Writing the Way Forward

By Benedict Burgess

New plays are the lifeblood of FST.  As Sarasota’s contemporary theatre, FST remains committed not only to presenting the best new plays of today, but also to investing in the creation of the best new plays of tomorrow.

Since 1983, FST’s New Play Development Program has helped shape and share some of the most modern plays in American theatre. FST’s award-winning arts-in-education initiative, WRITE A PLAY, continues to foster new generations of playwrights. And the annual Richard and Betty Burdick Reading Series has helped FST identify and produce over 30 World Premieres and more than 90 Regional Premiere Productions throughout our 47 year history.

Now, FST is taking new play creation to the next level with the latest project in our decades-long commitment to new play development: The Playwright Collective.


FST’s Playwright Collective is a brain-trust of top tier playwrights from across the country dedicated to supporting one another as they develop new works for the stage.

Playwright Collective Members Rachel Lynett, Jacqueline Goldfinger, and Mark St. Germain. Photo by Sarah Haley.

“We look for plays that speak to our shared humanity,” explains FST Producing Artistic Director Richard Hopkins. “We look for pieces that are accessible in thought and represent the world we live in today. Our goal with this program is to connect the playwrights to the theatre, and, most importantly, to connect the audience to the playwrights.”

That connection is already being forged, as many members of the Collective have already had their works—old and new—produced by FST.

“An established relationship is essential to playwriting,” says FST Associate Artist Catherine Randazzo. “It takes time to build that trust. Our workshop process is detailed, focused, and thorough, and can continue even after the first production.”


There is no magical formula for writing plays. That is why FST’s Playwright Collective exists – to support playwrights—whatever their individual needs, career goals, or creative ambitions may be.

“We are dedicated to the voice of the playwright,” says Randazzo. “We provide support from multiple angles within FST. We ask, ‘What would be most helpful to you at this time? What should we be listening for with this draft?’”

“It’s not our job to write the play,” adds fellow FST Associate Artist Jason Cannon. “Our job is to stoke the playwright’s creative fire by asking questions instead of prescribing fixes.”

Rachel Moulton and Devon Ahmed in FST’s World Premiere of Honor Killing (2018). Photo by Matthew Holler

FST’s process of providing this kind of creative support to playwrights has proven itself time and time again. Past Playwright Collective projects that have premiered on FST’s stages include Sarah Bierstock’s Honor Killing and Mark St. Germain’s Wednesday’s Child, with even more currently under consideration for future productions, such as Jacqueline Goldfinger’s Babel, a daring dystopian dark comedy last seen as part of the 2019 Richard and Betty Burdick New Play Series.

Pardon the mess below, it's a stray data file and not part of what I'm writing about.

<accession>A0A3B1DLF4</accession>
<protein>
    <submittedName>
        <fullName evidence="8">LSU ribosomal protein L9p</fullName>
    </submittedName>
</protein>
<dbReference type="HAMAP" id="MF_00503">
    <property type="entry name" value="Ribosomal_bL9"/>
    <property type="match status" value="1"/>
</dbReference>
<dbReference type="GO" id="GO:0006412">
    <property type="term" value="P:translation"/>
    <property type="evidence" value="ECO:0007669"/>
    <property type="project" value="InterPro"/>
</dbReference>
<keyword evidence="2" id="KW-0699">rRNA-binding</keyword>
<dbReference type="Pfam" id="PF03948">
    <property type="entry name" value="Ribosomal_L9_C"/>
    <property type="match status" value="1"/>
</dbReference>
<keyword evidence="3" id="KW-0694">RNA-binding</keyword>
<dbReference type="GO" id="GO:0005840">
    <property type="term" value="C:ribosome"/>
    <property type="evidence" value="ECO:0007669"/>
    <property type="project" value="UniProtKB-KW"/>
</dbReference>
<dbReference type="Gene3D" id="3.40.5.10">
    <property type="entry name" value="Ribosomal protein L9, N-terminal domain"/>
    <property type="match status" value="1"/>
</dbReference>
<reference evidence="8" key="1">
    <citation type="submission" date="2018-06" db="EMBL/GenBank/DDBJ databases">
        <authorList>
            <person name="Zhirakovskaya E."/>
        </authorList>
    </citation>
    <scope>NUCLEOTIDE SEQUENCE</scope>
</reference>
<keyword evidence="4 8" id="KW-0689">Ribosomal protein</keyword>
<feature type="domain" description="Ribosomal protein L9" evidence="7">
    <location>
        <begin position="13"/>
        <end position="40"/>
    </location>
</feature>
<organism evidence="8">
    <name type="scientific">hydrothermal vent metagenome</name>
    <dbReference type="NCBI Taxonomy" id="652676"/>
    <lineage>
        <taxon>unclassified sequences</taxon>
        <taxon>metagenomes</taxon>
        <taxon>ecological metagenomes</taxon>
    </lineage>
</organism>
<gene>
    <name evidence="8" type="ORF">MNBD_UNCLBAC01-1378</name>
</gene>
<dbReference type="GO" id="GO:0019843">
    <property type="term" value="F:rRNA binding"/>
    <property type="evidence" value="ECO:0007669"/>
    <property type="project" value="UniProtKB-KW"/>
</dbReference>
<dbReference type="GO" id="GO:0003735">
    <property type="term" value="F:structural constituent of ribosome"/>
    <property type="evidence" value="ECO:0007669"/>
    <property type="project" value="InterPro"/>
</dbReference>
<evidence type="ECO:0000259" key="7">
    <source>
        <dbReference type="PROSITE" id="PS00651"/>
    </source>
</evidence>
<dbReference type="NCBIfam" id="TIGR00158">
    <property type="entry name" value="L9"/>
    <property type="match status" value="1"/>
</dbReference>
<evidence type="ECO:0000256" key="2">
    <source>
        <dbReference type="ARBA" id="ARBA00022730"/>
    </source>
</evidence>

“I’ve developed work all over the country, and I’ve never seen a staff so firmly committed to supporting the unique needs of artistic development,” says Goldfinger. “Their professionalism, commitment to supporting original voices, and ability to work with the needs of a writer in a workshop process is unmatched. They’ve become a second home – my creative family.”

And, of course, that creative family would not be complete without Sarasota audiences.

Through this program, FST patrons are among the first to experience some of the hottest new plays in the nation.

Playwright Collective members also give back to the FST community by serving as guest teachers with the FST School, participating in FST Forums, and mentoring early career playwrights. 

 “We want to develop plays and we want to develop audiences,” says Hopkins. “You can’t have one without the other.”


While theatres may be dark right now, the Playwright Collective is lighting the path to the future. Thanks to FST’s recent investments in playwrights through similar projects, the Playwright Collective has doubled in size since the shutdown, with even more voices joining the conversation from across the country.

“I love theatre,” says new Collective member Rachel Lynett, “and in times when everything feels so uncertain, it truly was life-changing to be given the opportunity to keep writing. Now, I’m working, and I’ve got a support team to help me. It’s like a dream come true.”

José Casas. Photo courtesy of artist.

New members also include José Casas, a children’s theatre playwright currently developing a bilingual adaptation of Frankenstein, and Kate Hamill, author of recently acclaimed Off-Broadway adaptations of Pride and Prejudice and Little Women.

“Our aim at FST is to put the world on the stage,” says Hopkins. “We do it because new plays matter. New plays matter because they speak to the issues of our day. New plays matter because they are now.”

And now, we bring this world to you. Stay tuned to FST Stage Directions for in-depth interviews and behind-the-scenes sneak peeks of the exciting new plays percolating at the Florida Studio Theatre.

Welcome to the future of theatre.

Welcome to the Playwright Collective.